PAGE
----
Explore Sweden: Six fantastic Swedish ‘slott’ to visit in Skåne


Torups slott

This 16th century building is a favourite getaway for Malmöites, with its well-tended grounds and surrounding beech woods accessible in 45 minutes by bike, 20 minutes by car, and just over a half an hour by public transport.

It is as much a fortified medieval mansion as a castle, although when it was originally built, it was surrounded by a moat (part of which survives as an ornamental lake). The castle was designed and built by the accomplished Swedish-born noblewoman Görvel Fadersdotter Sparre, after she had been given lands in Skåne by King Frederick II of Denmark in exchange for territories in Norway. The castle gives guided tours every Sunday around its grand dining room, medieval kitchens, early 17th century tapestry, and historic library. But most visitors come for the adventure playground in its beech woods, its walking trails, ornamental gardens, and two cafés.

Torups Slott is a popular getaway for Malmöites. Photo: Jorchr/Wikimedia Commons


The last remaining portion of the much larger Danish fortress which controlled the pinched entrance to the Baltic, Kärnan, which means literally "the core", is certainly a real medieval castle. When it was first built in Helsingborg in the 1310s, it was twinned with Kronborg, or Hamlet's Castle, across the Öresund Strait in Helsingør. The chief reason to go is to look over the waters from the roof and get a sense of the strategic power of the position. The crenellated battlements date from 1893-94 when the tower was restored. The tower houses a small but nonetheless interesting exhibition about its history. You can now enjoy a virtual tour on the castle's website.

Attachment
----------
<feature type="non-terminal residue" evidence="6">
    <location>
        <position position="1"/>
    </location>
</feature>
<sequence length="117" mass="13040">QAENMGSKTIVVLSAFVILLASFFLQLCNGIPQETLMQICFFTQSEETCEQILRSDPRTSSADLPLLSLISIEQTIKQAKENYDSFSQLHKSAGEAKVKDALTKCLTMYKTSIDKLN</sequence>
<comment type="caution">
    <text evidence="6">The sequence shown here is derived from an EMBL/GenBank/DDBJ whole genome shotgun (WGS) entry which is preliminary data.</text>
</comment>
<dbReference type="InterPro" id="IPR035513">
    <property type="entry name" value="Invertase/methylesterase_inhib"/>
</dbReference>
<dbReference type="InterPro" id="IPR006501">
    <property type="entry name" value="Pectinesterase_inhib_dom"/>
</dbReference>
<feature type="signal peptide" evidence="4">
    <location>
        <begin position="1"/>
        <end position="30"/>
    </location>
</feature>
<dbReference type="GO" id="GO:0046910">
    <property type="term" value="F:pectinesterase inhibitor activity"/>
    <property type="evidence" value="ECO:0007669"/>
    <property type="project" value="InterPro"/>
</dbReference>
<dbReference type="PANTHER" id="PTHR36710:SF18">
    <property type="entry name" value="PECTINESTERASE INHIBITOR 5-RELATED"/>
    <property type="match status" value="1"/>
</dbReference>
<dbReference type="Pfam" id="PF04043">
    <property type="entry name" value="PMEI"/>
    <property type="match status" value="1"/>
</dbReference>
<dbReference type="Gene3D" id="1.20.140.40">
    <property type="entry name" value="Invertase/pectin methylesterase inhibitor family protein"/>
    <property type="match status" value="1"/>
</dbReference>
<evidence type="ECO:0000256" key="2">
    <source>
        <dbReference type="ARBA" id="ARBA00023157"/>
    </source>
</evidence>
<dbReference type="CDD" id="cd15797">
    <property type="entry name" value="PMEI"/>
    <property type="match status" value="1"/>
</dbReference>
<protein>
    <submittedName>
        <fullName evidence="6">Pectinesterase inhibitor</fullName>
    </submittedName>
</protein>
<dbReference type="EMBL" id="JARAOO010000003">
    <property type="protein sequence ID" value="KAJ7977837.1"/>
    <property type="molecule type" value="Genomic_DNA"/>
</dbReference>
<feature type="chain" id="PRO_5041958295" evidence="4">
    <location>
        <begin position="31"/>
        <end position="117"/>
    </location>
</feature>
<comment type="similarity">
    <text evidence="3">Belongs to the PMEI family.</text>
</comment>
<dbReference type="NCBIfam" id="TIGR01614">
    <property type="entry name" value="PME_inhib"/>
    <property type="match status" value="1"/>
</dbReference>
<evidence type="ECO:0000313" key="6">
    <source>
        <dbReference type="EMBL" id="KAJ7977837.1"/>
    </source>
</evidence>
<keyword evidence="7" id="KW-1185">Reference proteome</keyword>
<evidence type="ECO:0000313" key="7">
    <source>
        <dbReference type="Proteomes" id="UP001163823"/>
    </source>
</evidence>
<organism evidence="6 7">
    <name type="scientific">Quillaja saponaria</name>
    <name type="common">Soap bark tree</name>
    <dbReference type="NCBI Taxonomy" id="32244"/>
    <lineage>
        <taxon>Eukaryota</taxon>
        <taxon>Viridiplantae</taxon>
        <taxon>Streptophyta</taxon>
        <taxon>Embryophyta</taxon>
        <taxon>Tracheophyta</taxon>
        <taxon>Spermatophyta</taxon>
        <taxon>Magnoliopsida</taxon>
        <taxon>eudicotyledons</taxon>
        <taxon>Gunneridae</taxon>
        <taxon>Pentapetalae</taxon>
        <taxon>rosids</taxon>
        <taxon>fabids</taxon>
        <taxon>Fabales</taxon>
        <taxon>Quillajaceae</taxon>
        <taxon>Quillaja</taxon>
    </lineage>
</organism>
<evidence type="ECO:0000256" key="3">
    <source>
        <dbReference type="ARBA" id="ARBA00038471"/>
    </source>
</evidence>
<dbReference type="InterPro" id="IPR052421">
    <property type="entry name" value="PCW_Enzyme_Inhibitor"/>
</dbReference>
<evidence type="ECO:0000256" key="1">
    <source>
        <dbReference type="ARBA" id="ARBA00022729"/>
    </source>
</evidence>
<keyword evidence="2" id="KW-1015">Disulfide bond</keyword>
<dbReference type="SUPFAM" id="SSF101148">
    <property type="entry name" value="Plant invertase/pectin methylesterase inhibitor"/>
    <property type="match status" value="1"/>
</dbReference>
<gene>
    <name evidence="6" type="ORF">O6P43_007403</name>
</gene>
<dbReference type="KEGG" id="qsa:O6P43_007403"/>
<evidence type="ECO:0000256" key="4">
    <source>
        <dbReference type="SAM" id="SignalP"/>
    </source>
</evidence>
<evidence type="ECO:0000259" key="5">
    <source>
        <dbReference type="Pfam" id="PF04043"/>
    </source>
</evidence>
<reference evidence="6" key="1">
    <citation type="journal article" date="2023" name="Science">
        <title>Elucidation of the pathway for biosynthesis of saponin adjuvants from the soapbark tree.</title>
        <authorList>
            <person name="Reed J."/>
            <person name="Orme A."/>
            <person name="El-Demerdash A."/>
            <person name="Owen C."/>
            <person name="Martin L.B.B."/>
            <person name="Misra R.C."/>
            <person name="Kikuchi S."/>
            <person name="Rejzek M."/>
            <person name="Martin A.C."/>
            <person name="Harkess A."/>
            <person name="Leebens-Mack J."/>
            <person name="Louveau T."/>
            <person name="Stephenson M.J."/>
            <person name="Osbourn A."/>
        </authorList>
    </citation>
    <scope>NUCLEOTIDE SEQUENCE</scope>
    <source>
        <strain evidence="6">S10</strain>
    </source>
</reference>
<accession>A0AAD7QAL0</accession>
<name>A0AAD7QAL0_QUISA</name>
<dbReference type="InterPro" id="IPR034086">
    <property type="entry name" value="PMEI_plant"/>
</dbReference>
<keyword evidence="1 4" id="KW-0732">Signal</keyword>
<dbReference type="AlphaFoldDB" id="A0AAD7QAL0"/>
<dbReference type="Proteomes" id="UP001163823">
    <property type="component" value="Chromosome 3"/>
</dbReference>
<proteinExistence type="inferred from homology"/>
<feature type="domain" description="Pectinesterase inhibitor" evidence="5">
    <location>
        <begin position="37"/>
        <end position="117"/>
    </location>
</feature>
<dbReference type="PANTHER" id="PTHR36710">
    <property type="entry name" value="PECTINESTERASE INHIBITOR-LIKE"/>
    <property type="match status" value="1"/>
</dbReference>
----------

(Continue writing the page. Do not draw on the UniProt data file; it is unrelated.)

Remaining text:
Kärnan is the last remaining tower of what was once a much larger fortress. Photo: Bengt Flemark/Imagebank Skåne

Bosjökloster Slott

With its location between the two halves of Ringsjön, Skåne's second biggest lake, Bosjökloster is another favourite weekend escape. Originally built as a convent on what was then an island in the middle of the lake, it was seized by the Danish crown during the reformation. The Swedish count Thord Bonde now owns the house, after his family bought it in 1908. It has a beautiful English-style garden, known for its 200 varieties of roses, thousand-year-old oak, and roaming llamas, alpacas, Shetland ponies and goats. From spring through to autumn there is a busy schedule of concerts, exhibitions and other events. It is also known for its Christmas market.

Bosjökloster boasts a stunning English-style garden. Photo: Imagebank Skåne

Skarhults slott

Like Torup, Skarhults Slott is more a fortified palace than a real castle, although it has places for cannons built into the round tower. It boasts a fine, English-style garden, built around the banks of the river Bråån. The medieval church, with its vaults and murals, is also worth a visit. Alexandra von Schwerin, the Stockholmer wife of the current owner Baron Carl-Johan von Schwerin, was behind the decision to open the grounds to the public in 2014. She has since mounted a series of exhibitions with feminist themes, winning her a businesswoman of the year award in 2018.

Skarhults Slott by night. Photo: Skarhults Slott

Christinehofs Ekopark

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